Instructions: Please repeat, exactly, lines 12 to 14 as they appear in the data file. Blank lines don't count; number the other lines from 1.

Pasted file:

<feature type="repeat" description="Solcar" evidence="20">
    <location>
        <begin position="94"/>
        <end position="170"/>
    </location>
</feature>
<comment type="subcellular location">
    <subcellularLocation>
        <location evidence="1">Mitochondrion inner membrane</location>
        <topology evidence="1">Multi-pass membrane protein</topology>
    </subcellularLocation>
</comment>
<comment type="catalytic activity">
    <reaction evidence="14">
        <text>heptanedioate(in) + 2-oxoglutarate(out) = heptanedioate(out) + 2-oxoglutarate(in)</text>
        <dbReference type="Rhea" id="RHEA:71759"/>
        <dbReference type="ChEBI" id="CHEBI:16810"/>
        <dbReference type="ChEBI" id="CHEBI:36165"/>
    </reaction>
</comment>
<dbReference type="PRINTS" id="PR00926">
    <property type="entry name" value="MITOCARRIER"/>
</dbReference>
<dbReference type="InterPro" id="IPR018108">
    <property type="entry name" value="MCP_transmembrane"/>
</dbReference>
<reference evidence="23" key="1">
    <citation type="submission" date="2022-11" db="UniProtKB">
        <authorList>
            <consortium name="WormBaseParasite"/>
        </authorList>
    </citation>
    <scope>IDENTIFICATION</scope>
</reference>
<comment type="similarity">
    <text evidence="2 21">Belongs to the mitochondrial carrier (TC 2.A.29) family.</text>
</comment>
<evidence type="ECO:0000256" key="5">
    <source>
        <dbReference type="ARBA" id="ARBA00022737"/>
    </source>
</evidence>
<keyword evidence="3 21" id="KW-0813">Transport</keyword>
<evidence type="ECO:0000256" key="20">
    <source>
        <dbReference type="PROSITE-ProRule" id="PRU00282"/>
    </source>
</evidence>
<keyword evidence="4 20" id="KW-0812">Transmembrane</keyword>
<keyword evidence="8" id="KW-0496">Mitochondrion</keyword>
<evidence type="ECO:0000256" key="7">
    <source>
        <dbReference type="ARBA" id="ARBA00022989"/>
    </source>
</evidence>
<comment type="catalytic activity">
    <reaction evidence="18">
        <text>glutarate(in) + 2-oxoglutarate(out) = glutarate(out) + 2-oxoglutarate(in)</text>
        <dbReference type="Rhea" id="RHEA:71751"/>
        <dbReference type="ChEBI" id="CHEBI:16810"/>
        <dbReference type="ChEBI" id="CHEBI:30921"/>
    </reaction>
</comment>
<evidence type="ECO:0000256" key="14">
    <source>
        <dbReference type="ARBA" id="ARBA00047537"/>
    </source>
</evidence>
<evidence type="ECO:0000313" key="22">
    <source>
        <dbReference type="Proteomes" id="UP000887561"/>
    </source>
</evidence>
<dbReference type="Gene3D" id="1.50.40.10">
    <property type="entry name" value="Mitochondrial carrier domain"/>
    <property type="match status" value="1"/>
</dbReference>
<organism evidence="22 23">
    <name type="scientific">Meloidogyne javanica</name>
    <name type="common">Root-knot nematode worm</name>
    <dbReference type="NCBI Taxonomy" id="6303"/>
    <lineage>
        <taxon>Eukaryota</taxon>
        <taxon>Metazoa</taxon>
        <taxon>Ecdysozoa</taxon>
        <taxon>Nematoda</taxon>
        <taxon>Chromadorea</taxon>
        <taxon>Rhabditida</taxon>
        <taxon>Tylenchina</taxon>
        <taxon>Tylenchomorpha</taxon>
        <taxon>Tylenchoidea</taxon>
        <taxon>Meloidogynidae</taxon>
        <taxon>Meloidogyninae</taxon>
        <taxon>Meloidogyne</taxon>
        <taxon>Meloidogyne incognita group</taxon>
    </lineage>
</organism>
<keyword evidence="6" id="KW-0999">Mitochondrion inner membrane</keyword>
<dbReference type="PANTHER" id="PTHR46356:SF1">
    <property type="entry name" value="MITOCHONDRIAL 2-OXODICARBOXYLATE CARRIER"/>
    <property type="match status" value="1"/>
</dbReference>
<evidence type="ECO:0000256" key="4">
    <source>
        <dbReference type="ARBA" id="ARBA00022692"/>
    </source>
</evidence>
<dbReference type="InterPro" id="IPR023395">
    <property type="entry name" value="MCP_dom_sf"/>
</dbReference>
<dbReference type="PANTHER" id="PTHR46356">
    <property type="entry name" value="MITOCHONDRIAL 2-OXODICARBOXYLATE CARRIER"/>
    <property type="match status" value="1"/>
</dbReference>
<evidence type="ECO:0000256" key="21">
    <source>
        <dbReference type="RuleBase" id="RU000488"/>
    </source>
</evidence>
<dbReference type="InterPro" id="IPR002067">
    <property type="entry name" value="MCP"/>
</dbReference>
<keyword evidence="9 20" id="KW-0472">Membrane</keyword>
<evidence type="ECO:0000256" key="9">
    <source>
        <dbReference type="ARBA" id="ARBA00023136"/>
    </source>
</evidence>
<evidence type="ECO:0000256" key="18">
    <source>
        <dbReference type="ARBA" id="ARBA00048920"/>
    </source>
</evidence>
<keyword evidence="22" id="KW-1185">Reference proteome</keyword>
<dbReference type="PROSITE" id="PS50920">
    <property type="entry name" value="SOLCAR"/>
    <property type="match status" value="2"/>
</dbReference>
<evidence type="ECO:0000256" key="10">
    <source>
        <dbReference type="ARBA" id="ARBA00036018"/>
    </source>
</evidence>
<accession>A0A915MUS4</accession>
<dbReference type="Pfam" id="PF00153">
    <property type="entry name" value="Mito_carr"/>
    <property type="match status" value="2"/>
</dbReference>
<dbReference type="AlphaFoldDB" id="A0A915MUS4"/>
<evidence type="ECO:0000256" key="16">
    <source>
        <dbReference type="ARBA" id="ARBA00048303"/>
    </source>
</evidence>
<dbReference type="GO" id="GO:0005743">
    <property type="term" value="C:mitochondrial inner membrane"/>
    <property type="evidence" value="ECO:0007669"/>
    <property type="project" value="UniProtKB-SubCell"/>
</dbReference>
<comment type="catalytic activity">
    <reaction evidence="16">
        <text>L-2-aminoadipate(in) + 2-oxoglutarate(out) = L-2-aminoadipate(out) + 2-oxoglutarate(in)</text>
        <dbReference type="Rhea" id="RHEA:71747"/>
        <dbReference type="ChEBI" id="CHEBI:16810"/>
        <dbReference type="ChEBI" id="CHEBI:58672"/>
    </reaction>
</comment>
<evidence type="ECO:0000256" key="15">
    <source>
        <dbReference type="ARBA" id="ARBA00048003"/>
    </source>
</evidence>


</comment>
<comment type="catalytic activity">
    <reaction evidence="14">